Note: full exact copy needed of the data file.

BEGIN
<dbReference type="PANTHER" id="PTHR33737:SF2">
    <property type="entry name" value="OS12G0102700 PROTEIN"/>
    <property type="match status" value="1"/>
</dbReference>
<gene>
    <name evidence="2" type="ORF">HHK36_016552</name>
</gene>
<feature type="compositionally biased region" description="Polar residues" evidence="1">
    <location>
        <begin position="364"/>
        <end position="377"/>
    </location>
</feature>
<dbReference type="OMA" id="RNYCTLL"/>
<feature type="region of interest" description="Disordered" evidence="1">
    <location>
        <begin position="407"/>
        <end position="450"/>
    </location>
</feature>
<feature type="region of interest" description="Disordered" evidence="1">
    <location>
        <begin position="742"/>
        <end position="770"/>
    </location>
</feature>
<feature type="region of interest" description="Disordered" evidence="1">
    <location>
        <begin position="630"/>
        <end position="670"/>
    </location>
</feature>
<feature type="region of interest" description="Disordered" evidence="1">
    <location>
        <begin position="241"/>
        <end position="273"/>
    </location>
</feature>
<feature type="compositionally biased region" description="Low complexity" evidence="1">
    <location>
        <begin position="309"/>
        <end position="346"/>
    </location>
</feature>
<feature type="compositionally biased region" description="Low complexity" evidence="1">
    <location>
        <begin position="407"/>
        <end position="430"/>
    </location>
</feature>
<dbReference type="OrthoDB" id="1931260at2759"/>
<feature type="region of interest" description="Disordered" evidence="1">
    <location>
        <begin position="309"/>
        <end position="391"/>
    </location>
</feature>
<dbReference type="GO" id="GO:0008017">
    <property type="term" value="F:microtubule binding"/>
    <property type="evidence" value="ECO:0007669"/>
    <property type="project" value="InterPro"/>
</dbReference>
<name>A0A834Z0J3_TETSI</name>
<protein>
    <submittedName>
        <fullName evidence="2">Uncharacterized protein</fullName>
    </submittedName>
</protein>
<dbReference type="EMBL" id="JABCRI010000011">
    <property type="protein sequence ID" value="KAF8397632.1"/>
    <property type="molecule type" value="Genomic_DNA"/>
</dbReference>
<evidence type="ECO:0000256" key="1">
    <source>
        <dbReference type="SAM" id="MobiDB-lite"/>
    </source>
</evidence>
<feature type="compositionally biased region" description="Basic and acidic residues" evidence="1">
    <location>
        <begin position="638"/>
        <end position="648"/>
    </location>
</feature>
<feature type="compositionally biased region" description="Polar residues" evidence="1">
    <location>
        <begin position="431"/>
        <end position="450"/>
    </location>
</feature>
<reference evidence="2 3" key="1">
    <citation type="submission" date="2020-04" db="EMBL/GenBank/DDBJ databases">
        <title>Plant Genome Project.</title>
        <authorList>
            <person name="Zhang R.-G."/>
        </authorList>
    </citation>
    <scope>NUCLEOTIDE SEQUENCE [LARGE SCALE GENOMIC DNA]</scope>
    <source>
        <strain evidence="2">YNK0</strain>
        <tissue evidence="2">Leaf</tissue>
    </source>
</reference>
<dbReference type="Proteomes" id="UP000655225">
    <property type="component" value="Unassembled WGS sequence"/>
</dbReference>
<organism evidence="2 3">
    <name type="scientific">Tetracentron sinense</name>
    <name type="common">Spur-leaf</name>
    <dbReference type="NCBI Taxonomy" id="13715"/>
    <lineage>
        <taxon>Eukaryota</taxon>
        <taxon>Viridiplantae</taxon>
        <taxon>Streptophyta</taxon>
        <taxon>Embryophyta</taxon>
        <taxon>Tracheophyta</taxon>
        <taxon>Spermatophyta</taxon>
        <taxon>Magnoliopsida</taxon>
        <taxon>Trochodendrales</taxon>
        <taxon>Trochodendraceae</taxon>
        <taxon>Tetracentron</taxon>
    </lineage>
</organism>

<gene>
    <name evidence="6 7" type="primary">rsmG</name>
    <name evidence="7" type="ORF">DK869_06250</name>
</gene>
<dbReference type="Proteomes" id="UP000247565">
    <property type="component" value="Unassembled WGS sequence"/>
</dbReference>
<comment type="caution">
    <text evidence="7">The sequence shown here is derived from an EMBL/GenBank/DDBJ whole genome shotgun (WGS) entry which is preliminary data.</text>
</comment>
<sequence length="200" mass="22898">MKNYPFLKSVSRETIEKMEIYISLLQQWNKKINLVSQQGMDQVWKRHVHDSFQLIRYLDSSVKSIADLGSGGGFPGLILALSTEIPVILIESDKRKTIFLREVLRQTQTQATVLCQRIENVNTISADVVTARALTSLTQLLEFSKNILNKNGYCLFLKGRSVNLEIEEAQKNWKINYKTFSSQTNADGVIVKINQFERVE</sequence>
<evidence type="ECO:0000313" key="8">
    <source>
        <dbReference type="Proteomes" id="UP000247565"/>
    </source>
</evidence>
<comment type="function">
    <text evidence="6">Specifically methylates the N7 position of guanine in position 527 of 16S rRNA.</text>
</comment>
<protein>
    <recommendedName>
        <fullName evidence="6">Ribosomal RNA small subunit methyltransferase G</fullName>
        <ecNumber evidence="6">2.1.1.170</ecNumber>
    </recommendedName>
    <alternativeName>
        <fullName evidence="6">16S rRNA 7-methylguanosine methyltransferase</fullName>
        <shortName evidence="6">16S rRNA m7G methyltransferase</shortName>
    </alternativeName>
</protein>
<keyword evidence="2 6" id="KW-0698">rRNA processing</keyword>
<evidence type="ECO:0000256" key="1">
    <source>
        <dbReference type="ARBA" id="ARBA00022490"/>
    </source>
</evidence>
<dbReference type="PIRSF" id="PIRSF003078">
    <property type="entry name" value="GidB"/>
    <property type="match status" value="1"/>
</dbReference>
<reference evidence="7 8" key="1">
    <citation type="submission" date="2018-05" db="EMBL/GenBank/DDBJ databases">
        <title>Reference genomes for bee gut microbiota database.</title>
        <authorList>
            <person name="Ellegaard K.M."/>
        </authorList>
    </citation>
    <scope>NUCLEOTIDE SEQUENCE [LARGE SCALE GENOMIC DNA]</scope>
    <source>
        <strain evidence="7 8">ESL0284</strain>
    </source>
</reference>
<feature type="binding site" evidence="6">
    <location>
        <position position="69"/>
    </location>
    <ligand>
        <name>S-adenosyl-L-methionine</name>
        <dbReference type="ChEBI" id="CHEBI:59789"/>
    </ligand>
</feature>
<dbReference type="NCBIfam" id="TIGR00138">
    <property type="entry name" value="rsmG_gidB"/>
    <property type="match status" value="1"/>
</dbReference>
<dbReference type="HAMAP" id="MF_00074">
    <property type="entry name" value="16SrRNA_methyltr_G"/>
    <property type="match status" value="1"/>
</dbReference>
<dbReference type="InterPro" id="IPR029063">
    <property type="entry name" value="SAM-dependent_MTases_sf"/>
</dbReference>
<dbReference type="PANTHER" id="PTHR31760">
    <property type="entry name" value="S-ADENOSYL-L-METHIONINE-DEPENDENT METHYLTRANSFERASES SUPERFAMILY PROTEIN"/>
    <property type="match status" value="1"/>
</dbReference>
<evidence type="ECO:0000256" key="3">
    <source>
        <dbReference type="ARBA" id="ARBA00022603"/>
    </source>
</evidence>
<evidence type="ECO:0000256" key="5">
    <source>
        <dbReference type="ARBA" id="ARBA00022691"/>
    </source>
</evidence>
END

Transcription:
<dbReference type="PANTHER" id="PTHR33737:SF2">
    <property type="entry name" value="OS12G0102700 PROTEIN"/>
    <property type="match status" value="1"/>
</dbReference>
<gene>
    <name evidence="2" type="ORF">HHK36_016552</name>
</gene>
<feature type="compositionally biased region" description="Polar residues" evidence="1">
    <location>
        <begin position="364"/>
        <end position="377"/>
    </location>
</feature>
<dbReference type="OMA" id="RNYCTLL"/>
<feature type="region of interest" description="Disordered" evidence="1">
    <location>
        <begin position="407"/>
        <end position="450"/>
    </location>
</feature>
<feature type="region of interest" description="Disordered" evidence="1">
    <location>
        <begin position="742"/>
        <end position="770"/>
    </location>
</feature>
<feature type="region of interest" description="Disordered" evidence="1">
    <location>
        <begin position="630"/>
        <end position="670"/>
    </location>
</feature>
<feature type="region of interest" description="Disordered" evidence="1">
    <location>
        <begin position="241"/>
        <end position="273"/>
    </location>
</feature>
<feature type="compositionally biased region" description="Low complexity" evidence="1">
    <location>
        <begin position="309"/>
        <end position="346"/>
    </location>
</feature>
<feature type="compositionally biased region" description="Low complexity" evidence="1">
    <location>
        <begin position="407"/>
        <end position="430"/>
    </location>
</feature>
<dbReference type="OrthoDB" id="1931260at2759"/>
<feature type="region of interest" description="Disordered" evidence="1">
    <location>
        <begin position="309"/>
        <end position="391"/>
    </location>
</feature>
<dbReference type="GO" id="GO:0008017">
    <property type="term" value="F:microtubule binding"/>
    <property type="evidence" value="ECO:0007669"/>
    <property type="project" value="InterPro"/>
</dbReference>
<name>A0A834Z0J3_TETSI</name>
<protein>
    <submittedName>
        <fullName evidence="2">Uncharacterized protein</fullName>
    </submittedName>
</protein>
<dbReference type="EMBL" id="JABCRI010000011">
    <property type="protein sequence ID" value="KAF8397632.1"/>
    <property type="molecule type" value="Genomic_DNA"/>
</dbReference>
<evidence type="ECO:0000256" key="1">
    <source>
        <dbReference type="SAM" id="MobiDB-lite"/>
    </source>
</evidence>
<feature type="compositionally biased region" description="Basic and acidic residues" evidence="1">
    <location>
        <begin position="638"/>
        <end position="648"/>
    </location>
</feature>
<feature type="compositionally biased region" description="Polar residues" evidence="1">
    <location>
        <begin position="431"/>
        <end position="450"/>
    </location>
</feature>
<reference evidence="2 3" key="1">
    <citation type="submission" date="2020-04" db="EMBL/GenBank/DDBJ databases">
        <title>Plant Genome Project.</title>
        <authorList>
            <person name="Zhang R.-G."/>
        </authorList>
    </citation>
    <scope>NUCLEOTIDE SEQUENCE [LARGE SCALE GENOMIC DNA]</scope>
    <source>
        <strain evidence="2">YNK0</strain>
        <tissue evidence="2">Leaf</tissue>
    </source>
</reference>
<dbReference type="Proteomes" id="UP000655225">
    <property type="component" value="Unassembled WGS sequence"/>
</dbReference>
<organism evidence="2 3">
    <name type="scientific">Tetracentron sinense</name>
    <name type="common">Spur-leaf</name>
    <dbReference type="NCBI Taxonomy" id="13715"/>
    <lineage>
        <taxon>Eukaryota</taxon>
        <taxon>Viridiplantae</taxon>
        <taxon>Streptophyta</taxon>
        <taxon>Embryophyta</taxon>
        <taxon>Tracheophyta</taxon>
        <taxon>Spermatophyta</taxon>
        <taxon>Magnoliopsida</taxon>
        <taxon>Trochodendrales</taxon>
        <taxon>Trochodendraceae</taxon>
        <taxon>Tetracentron</taxon>
    </lineage>
</organism>

<gene>
    <name evidence="6 7" type="primary">rsmG</name>
    <name evidence="7" type="ORF">DK869_06250</name>
</gene>
<dbReference type="Proteomes" id="UP000247565">
    <property type="component" value="Unassembled WGS sequence"/>
</dbReference>
<comment type="caution">
    <text evidence="7">The sequence shown here is derived from an EMBL/GenBank/DDBJ whole genome shotgun (WGS) entry which is preliminary data.</text>
</comment>
<sequence length="200" mass="22898">MKNYPFLKSVSRETIEKMEIYISLLQQWNKKINLVSQQGMDQVWKRHVHDSFQLIRYLDSSVKSIADLGSGGGFPGLILALSTEIPVILIESDKRKTIFLREVLRQTQTQATVLCQRIENVNTISADVVTARALTSLTQLLEFSKNILNKNGYCLFLKGRSVNLEIEEAQKNWKINYKTFSSQTNADGVIVKINQFERVE</sequence>
<evidence type="ECO:0000313" key="8">
    <source>
        <dbReference type="Proteomes" id="UP000247565"/>
    </source>
</evidence>
<comment type="function">
    <text evidence="6">Specifically methylates the N7 position of guanine in position 527 of 16S rRNA.</text>
</comment>
<protein>
    <recommendedName>
        <fullName evidence="6">Ribosomal RNA small subunit methyltransferase G</fullName>
        <ecNumber evidence="6">2.1.1.170</ecNumber>
    </recommendedName>
    <alternativeName>
        <fullName evidence="6">16S rRNA 7-methylguanosine methyltransferase</fullName>
        <shortName evidence="6">16S rRNA m7G methyltransferase</shortName>
    </alternativeName>
</protein>
<keyword evidence="2 6" id="KW-0698">rRNA processing</keyword>
<evidence type="ECO:0000256" key="1">
    <source>
        <dbReference type="ARBA" id="ARBA00022490"/>
    </source>
</evidence>
<dbReference type="PIRSF" id="PIRSF003078">
    <property type="entry name" value="GidB"/>
    <property type="match status" value="1"/>
</dbReference>
<reference evidence="7 8" key="1">
    <citation type="submission" date="2018-05" db="EMBL/GenBank/DDBJ databases">
        <title>Reference genomes for bee gut microbiota database.</title>
        <authorList>
            <person name="Ellegaard K.M."/>
        </authorList>
    </citation>
    <scope>NUCLEOTIDE SEQUENCE [LARGE SCALE GENOMIC DNA]</scope>
    <source>
        <strain evidence="7 8">ESL0284</strain>
    </source>
</reference>
<feature type="binding site" evidence="6">
    <location>
        <position position="69"/>
    </location>
    <ligand>
        <name>S-adenosyl-L-methionine</name>
        <dbReference type="ChEBI" id="CHEBI:59789"/>
    </ligand>
</feature>
<dbReference type="NCBIfam" id="TIGR00138">
    <property type="entry name" value="rsmG_gidB"/>
    <property type="match status" value="1"/>
</dbReference>
<dbReference type="HAMAP" id="MF_00074">
    <property type="entry name" value="16SrRNA_methyltr_G"/>
    <property type="match status" value="1"/>
</dbReference>
<dbReference type="InterPro" id="IPR029063">
    <property type="entry name" value="SAM-dependent_MTases_sf"/>
</dbReference>
<dbReference type="PANTHER" id="PTHR31760">
    <property type="entry name" value="S-ADENOSYL-L-METHIONINE-DEPENDENT METHYLTRANSFERASES SUPERFAMILY PROTEIN"/>
    <property type="match status" value="1"/>
</dbReference>
<evidence type="ECO:0000256" key="3">
    <source>
        <dbReference type="ARBA" id="ARBA00022603"/>
    </source>
</evidence>
<evidence type="ECO:0000256" key="5">
    <source>
        <dbReference type="ARBA" id="ARBA00022691"/>
    </source>
</evidence>